Jamra primary scholl for children affected by HIV/AIDS, drugs or poverty, Senegal (c) Nell Freeman/Alliance Participants in the Photovioce project, Ecuador © Marcela Nievas for the Alliance
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15 years and a dream ahead in Bangladesh

1
DEC
2009

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One of the Alliance’s first linking organisations, HIV/AIDS and STD Alliance Bangladesh (HASAB), celebrated its fifteenth anniversary on 13 November. From a pioneering organisation in 1994, it has become a leader in the civil society HIV response in Bangladesh.

Bangladesh is often seen as one of the earliest incubators of NGOs, and the birthplace of micro credit NGOs such as the Grameen Bank. HASAB was one of the very first linking organisations of the International HIV/AIDS Alliance and has been a pioneer in a country of pioneers, supporting many NGOs and CBOs to take action on HIV in Bangladesh and keep the number of new HIV infections at a minimum.

When HASAB started there were three people known to have AIDS defining illnesses in Bangladesh and 26 others who were living with HIV. Today, prevalence is still under 0.1% (around 8,000 estimated cases) but it has reached 7% amongst injecting drug users in Dhaka, potentially triggering an explosive epidemic amongst drug users and their partners.

The fifteenth anniversary celebrations were a demonstration of the collaboration that has made HASAB a long-term success. Participants included current and former staff, leaders from the 63 NGOs and CBOs that are currently direct partners (and through them 376 others), government officials and donors.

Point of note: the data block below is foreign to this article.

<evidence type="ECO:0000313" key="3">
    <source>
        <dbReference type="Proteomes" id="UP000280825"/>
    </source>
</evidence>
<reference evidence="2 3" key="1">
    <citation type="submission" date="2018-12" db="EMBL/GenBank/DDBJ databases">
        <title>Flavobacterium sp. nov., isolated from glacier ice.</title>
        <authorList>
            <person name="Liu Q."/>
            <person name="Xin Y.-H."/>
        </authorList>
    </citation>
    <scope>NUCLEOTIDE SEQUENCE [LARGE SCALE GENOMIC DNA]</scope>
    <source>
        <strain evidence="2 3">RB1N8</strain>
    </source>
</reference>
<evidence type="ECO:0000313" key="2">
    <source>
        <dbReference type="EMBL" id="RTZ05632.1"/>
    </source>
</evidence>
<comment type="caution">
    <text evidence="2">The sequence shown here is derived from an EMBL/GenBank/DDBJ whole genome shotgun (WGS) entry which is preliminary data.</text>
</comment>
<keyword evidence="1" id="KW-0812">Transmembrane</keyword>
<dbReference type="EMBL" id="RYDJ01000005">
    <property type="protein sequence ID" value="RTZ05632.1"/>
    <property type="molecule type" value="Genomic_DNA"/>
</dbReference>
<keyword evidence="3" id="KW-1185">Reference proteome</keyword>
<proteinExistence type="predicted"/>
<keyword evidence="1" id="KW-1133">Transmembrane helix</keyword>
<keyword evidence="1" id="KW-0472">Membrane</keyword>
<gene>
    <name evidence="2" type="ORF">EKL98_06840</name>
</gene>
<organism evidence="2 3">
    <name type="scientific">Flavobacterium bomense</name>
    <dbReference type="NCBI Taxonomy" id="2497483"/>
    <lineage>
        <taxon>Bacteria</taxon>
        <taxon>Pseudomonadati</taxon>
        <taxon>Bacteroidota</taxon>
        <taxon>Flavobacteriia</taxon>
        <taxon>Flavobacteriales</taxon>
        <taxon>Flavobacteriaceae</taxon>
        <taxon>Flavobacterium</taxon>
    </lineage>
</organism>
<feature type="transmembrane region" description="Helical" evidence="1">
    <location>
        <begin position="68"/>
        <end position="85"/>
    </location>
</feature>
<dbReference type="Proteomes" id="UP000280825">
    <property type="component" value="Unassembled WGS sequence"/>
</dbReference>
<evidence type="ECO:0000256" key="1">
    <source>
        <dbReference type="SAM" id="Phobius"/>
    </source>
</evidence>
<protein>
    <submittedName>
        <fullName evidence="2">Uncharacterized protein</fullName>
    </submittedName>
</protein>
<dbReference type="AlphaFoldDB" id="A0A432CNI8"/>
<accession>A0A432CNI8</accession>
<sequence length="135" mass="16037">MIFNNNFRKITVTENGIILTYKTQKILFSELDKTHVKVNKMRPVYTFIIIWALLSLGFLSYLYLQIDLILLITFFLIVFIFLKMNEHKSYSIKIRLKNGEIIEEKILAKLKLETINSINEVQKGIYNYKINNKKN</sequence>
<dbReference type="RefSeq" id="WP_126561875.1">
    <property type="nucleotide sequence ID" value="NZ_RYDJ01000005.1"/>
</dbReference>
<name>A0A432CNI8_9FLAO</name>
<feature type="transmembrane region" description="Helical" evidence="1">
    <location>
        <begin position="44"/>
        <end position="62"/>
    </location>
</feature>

‘The idea of building national NGO intermediaries that would mobilise and support community responses to HIV took hold early in Bangladesh. HASAB has grown from it and all the partners at this event have benefited from its support and contributed to keeping HIV prevalence low for the last 15 years. It's a day of pride and joy,’ concluded Alvaro Bermejo, the Alliance's executive director, at the event.

HASAB, which started as a project of the national organisation Centre for Development Services (CDS), became independent in 1998. Fifteen years later it has grown into a strong, mature, independent national organisation with a leading role in the civil society response.

HASAB excels in direct service provision as well as onward granting and building the capacity of CBOs. It holds a diversified programme portfolio including focused HIV prevention with young people; targeted prevention with sex workers, their clients and men who have sex with men; care services for people living with HIV; as well as work to address the human rights of marginalised people. It has also initiated a number of innovations in the HIV response in Bangladesh including half-way home services for people living with HIV, prevention of mother to child transmission and comprehensive support for pregnant women living with HIV, and human rights training and protection for marginalised groups.

All this has been made possible by the development of a broad, diversified funding base that includes Global Fund grants (from Round 2 and Round 6), the Asian Development Bank, Terre des Hommes, Oxfam Novib, UNICEF, World Bank and a local Foundation (Manusher Jonno) among others.

    HASAB has been a pioneer in a country of pioneers